Happy Holidays!

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This won’t publish until tomorrow morning, but as I write this it is many things for many people today: it’s the day after Christmas, which makes it the First Day of Christmas. It is also the fifth night of Chanukah. It is Boxing Day. It is the first day of Kwanzaa. Please add your holidays in the comments, and I can add them to my yearly calendar for next year.

I had so many intentions for writing and publishing last week, and part of the week before, including a a reflection on gratitude, a short commentary on something my priest said during a homily about everyday is Thanksgiving or at least the opportunity for thanksgiving, the emotional legacy I feel for the new Star Wars movie as well as something Supernatural finale related, holiday photos of our family’s menorah and Christmas tree as well as other shared instagram-type posts. The one thing I really tried to get done was a special Mental Health Monday before Christmas with ways to avoid holiday stress.

Instead of writing about it, and offering some advice I decided to take my unwritten as of yet advice, and not worry about writing and posting (among a few household things). For one thing, every time I looked at my ever increasing list of writing projects, I blanked. I closed the computer or the Kindle, and I walked away. There were presents to be wrapped, cards to be mailed (which had its own special stress for the lateness that they were received by me and losing my address book), our tree wasn’t up yet, our stove wasn’t working and I wasn’t sure how we were going to prepare Christmas dinner*. I tried to write to avoid the stress of the holidays that were on a timeline, and in making an editorial timeline at this time was really stressing me out. Each time I postponed a day’s planned posting, it increased my stress. And this isn’t why I write. While there is good and valuable stress that comes with my writing choices, this last week and some days was truly giving me bad, debilitating stress.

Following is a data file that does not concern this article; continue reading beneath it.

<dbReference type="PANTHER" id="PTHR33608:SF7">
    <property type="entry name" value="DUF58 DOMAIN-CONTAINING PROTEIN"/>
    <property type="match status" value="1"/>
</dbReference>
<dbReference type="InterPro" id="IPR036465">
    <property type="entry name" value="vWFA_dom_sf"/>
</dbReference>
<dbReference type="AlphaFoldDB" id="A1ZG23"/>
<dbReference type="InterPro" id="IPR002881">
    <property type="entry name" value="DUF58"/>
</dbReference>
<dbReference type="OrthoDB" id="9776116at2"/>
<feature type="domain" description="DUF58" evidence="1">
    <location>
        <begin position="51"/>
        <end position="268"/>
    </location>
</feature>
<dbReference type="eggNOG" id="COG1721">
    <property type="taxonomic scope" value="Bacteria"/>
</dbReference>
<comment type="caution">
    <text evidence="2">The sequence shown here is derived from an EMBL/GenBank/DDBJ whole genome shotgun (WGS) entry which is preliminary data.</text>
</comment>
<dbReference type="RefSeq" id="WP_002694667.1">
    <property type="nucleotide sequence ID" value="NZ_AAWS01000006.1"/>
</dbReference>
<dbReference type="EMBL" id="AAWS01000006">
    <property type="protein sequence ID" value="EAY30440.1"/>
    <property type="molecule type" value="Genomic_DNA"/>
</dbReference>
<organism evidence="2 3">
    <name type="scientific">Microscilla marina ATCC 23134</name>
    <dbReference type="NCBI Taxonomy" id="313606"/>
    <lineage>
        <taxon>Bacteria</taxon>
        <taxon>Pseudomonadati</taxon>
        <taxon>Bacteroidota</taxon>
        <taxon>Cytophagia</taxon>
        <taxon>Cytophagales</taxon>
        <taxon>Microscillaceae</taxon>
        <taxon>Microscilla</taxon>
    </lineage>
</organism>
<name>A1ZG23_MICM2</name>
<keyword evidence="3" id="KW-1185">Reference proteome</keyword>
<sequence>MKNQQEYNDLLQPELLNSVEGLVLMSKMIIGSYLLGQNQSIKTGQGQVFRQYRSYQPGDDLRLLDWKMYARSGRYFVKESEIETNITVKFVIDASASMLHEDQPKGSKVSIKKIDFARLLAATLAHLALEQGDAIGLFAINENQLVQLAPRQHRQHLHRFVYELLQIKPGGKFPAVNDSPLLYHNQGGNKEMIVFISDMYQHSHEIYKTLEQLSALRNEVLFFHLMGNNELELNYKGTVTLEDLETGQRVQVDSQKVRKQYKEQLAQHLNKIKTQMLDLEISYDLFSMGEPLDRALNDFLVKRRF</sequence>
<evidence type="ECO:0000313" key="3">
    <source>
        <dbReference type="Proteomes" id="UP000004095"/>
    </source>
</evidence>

Once I made the decision to not write until after Christmas Day I felt as though a weight had been lifted from my shoulders.

There are six days left to this year, and it’s been quite a year. It is not only a year ending, but an entire decade. It’s kind of a big deal. I will write again before the New Year and then after as I discover which direction I want to travel in with my writing.

My advice for the rest of this week is:

SLOW DOWN.
BREATHE.
TAKE TIME FOR YOU. If you’re working, spend your break times eating, hydrating, meditating, reading or whatever it is that you do for you. At home, take time for you. You’ve worked hard all year; take a little time for yourself.

Merry Christmas, Happy Chanukah, Happy Kwanzaa, and have a Blessed and Peaceful upcoming New Year.

*A quick note on these things:

The presents got wrapped.

The cards we ordered from an online photo card store didn’t come, but we did receive another family’s cards. It took a little longer to get our own cards, but we did. No big deal, and an unavoidable delay. I sent the cards out in waves, and it turned out all good.

I found my address book that has ALL of my addresses.

We got our tree and lights up. My son put his Santa hat on the top, and it looks very cute.

Our oven hasn’t worked for months and we are buying a new stove. Unfortunately, it won’t be delivered until the weekend. (My son is already planning on baking a pizza the first night!) Fortunately, a generous friend offered us her countertop convection oven, and Christmas dinner was saved!

It all works out in the end, doesn’t it.

NEW SERIES ALERT! Rekindle, Renew, Inspire